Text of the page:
The main left and right surrounds should be to the respective sides of the listening area, above ear level if possible (ideally 2 feet or more) at an angle of 90 to 110 degrees (see, even Dolby Labs give you some variance) from the front center. Fig. 3 gives you suggestions for corner setups. This setup also applies to Dolby Pro LogicII playback. And if your 5.1-channel speaker setup is doing double duty for SACD or DVD-Audio playback, you have permission to move the surrounds a bit farther back in order to compromise between the suggested Dolby Digital 5.1 placement and the somewhat conflicting standards for SACD and DVD-Audio mixes.
Dolby Digital EX/Dolby Pro LogicIIx/7.1 channels
Increasing numbers of movie soundtracks are encoded in Dolby Digital EX, which adds a sixth mono channel at the back. Although a mono channel, the back channel is better realized by using two rear speakers, at angles between 135 and 150 degrees to the front center (fig. 2). Directly behind you would be 180 degrees from the front center, and that isn't recommended because of how our ear/brain interprets sounds originating from directly behind us. We sometimes confuse such rear-emanating sounds and place them in front of us. This dual-rear arrangement also serves perfectly for Dolby Pro LogicIIx (7.1 channels), which synthesizes separate Left Back and Right Back signals (so does Harman/Lexicon's Logic7) for increased realism and more dramatic rear/front or front/rear flyover effects. DPLIIx also adds heightened spaciousness and realism to many 2-channel music sources (not all), by extracting natural ambience present in recordings and redirecting it to the side and rear surrounds, where it belongs.
Incidentally, similar speaker placements apply to DTS 5.1 and its comparable variations, DTS ES and Neo:6. DTS is not a mandatory standard for DVD or HDTV, but it's enjoyable nonetheless, as is Logic7, Harman/Kardon's proprietary 7.1-channel setup, originally developed by Lexicon but also offered on H/K A/V receivers.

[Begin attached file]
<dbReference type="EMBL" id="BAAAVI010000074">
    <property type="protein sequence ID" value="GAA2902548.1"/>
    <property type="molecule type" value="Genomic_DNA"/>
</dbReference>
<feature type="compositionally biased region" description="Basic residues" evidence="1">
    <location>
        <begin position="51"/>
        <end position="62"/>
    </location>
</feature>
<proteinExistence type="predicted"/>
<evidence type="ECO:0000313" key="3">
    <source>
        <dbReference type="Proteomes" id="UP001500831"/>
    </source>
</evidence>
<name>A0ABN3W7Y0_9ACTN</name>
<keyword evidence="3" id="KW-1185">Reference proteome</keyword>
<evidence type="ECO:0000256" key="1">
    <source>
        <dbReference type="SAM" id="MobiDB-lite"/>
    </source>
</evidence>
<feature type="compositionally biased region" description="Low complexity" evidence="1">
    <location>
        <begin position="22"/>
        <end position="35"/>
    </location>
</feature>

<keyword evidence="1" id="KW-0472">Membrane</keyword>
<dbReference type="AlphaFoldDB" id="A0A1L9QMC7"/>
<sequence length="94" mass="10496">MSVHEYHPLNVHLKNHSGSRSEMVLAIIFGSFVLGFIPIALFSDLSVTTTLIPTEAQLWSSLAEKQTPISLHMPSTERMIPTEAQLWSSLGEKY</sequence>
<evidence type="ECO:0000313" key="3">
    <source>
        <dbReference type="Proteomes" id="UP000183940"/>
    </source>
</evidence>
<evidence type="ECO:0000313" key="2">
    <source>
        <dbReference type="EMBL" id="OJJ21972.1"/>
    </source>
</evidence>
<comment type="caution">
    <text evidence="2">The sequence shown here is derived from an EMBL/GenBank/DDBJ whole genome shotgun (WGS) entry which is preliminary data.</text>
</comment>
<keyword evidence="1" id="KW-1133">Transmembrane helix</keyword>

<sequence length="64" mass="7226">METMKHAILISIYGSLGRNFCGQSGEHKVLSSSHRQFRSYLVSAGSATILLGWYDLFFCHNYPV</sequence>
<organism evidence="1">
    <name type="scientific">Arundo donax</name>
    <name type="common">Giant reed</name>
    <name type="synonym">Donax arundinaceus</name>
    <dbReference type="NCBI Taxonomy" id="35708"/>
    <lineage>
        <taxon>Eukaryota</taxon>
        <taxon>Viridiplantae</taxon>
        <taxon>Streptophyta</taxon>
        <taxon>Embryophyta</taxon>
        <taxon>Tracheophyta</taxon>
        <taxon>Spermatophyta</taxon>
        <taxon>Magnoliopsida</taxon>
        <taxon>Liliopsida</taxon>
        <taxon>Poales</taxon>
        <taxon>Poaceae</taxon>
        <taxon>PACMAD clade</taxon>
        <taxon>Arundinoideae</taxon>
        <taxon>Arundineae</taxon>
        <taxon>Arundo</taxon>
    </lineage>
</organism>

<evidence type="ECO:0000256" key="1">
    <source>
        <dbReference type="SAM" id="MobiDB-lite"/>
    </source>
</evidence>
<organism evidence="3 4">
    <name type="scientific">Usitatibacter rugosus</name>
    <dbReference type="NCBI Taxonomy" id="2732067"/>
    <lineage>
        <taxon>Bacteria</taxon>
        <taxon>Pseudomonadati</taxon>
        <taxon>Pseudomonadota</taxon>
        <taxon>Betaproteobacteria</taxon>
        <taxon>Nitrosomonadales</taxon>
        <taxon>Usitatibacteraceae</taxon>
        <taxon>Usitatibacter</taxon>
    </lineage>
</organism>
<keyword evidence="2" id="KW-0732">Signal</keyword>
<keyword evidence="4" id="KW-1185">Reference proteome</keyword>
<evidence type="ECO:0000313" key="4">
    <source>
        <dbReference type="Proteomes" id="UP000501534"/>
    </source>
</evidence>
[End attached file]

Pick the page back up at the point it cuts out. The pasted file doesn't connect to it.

For multipolar surrounds or direct-radiating speakers used as surround speakers, the same angles and placement suggestions apply. A few receivers have facilities for using two different types of surrounds (multipolar and direct-firing) and if you have that luxury, great. Likewise, there are some Axiom customers who have gone with floorstanding speakers—e.g. five M80ti's—all round. Although SACD or DVD-Audio recordings are mixed using direct-radiating speakers all around, Axiom's double-blind tests have shown that Quadpolar QS8 surrounds deliver a more generous listening area at different locations in the room. If you are in the "sweet spot," our double-blind tests also showed that listeners weren't able to discern any significant differences in multi-polar or direct-radiating surrounds with SACD or DVD Audio.
Since deep bass 80 Hz and below is non-directional, the subwoofer can go just about anywhere on the floor, but corners will give you the greatest enhancement of deep bass, at the risk of it sounding boomy. Moving a subwoofer or a floorstanding full-range speaker away from any intersecting room boundary will reduce the tendency to boom or to have too much bass. In either case, you will have to experiment to achieve smooth and extended deep bass in your preferred listening location. Bass output will vary in different spots in the room as a function of the room's dimensions, so aim for good bass extension in preferred seating locations. You can't satisfy everyone in the room, although adding a second subwoofer will help smooth out the bass for other listening locations. Look in the A/V Tips and Axiom Digital Library for more detail on subwoofer placement tricks.